OPE-L review of Munck's Globalization and Labour

From: Rakesh Bhandari (rakeshb@STANFORD.EDU)
Date: Sun Dec 14 2003 - 14:20:53 EST

Vol:20 Iss:17 URL: http://www.flonnet.com/fl2017/stories/20030829000107200.htm

Workers and globalisation


Globalisation and Labour: The New Great Transformation by Ronaldo
Munck; Madhyam Books, Delhi, 2003; pages xiii + 216, Rs.250.

GLOBALISATION is usually considered to be sponsored and promoted by
transnational corporations (TNCs) with capital, especially finance
capital, as its chief agent and new technology as its primary
carrier. Viewing the phenomenon in this manner is necessary to
counter the notion that it is some kind of impersonal force spreading
across the globe through its own internal propulsion. However, it is
still a partial view. For, if globalisation is the contemporary
manifestation of capitalism, it cannot be confined to capital and its
agents. While capital plays a crucial role in the capitalist order
(like land under feudalism), the defining feature of capitalism is a
certain kind of relationship between capital and labour. It is
because of this relational aspect that capitalism becomes a social
order, much more than a mere organisational arrangement or even an
economic system. If so, it follows that labour - concretely workers -
too have a role in globalisation.

What is it? A popular view is that the role of workers is to oppose
globalisation. And a great deal of energy is currently expended in
that direction. Surely, there are aspects of globalisation that
should be opposed, and who but workers will or can oppose them? But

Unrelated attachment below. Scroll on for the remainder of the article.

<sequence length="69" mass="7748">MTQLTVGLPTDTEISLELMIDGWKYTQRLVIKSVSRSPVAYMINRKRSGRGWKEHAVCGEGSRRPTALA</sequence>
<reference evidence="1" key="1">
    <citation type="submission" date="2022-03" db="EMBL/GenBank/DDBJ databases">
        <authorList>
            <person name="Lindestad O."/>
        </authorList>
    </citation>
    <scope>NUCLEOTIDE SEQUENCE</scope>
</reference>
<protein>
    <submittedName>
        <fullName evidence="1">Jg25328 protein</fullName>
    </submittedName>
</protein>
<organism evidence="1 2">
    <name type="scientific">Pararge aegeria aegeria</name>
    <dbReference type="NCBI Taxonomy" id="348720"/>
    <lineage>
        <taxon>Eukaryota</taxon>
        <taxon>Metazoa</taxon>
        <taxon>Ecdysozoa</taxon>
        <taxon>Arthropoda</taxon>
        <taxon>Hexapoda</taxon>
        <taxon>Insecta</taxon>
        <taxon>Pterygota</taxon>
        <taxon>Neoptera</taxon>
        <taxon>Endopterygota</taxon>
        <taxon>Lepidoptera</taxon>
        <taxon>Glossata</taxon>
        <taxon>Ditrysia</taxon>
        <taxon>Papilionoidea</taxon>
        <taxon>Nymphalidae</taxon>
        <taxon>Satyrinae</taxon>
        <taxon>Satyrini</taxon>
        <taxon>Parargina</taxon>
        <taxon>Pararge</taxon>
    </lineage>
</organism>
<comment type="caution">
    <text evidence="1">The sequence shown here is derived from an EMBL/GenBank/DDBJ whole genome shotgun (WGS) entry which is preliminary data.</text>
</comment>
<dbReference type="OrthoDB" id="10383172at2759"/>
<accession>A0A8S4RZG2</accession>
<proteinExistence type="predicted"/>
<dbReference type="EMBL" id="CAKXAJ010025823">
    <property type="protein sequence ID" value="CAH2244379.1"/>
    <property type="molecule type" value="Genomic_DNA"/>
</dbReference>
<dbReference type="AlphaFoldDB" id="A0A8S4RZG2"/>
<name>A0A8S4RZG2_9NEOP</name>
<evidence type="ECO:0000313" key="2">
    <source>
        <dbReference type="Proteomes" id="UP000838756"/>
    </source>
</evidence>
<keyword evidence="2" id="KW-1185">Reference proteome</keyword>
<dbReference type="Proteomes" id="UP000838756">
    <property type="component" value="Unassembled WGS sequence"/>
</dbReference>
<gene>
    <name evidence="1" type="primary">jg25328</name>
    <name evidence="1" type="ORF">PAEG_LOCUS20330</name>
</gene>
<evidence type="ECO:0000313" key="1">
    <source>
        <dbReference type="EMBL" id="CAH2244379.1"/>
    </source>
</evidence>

is an oppositional posture alone adequate to deal with the
complexities of globalisation? Is the call to the workers of the
world to unite a constituent aspect of any authentic globalisation?
And if it is, can the role of workers in the contemporary
capital-dominated globalisation be merely that of a countervailing

These are the issues that Ronaldo Munck, Professor of Political
Sociology and Director of the Globalisation and Social Exclusion Unit
at the University of Liverpool, raises in this volume. It is one of
the rare studies that specifically concentrate on the role of workers
and the trade union movement in the context of contemporary

The thesis of the book may be presented as follows:

Though capitalism does not respect national boundaries, in its
historical evolutionary process it has been closely linked with
nation states. Initially, nation states were the defenders, if not
the sponsors, of capitalism. But the inner propensity of capitalism
to transcend national boundaries led to a period of capitalist
internationalism. Capitalist internationalism received new impetus
from its opposition to communist or socialist internationalism of the
Cold War era. Capitalism has entered a phase of new internationalism
or transnationalism after the collapse of the socialist regimes in
the 1980s and early 1990s and now manifests itself as global

The reaction of workers and that of workers' organisations too have
followed a similar pattern. Initially workers tried to deal with the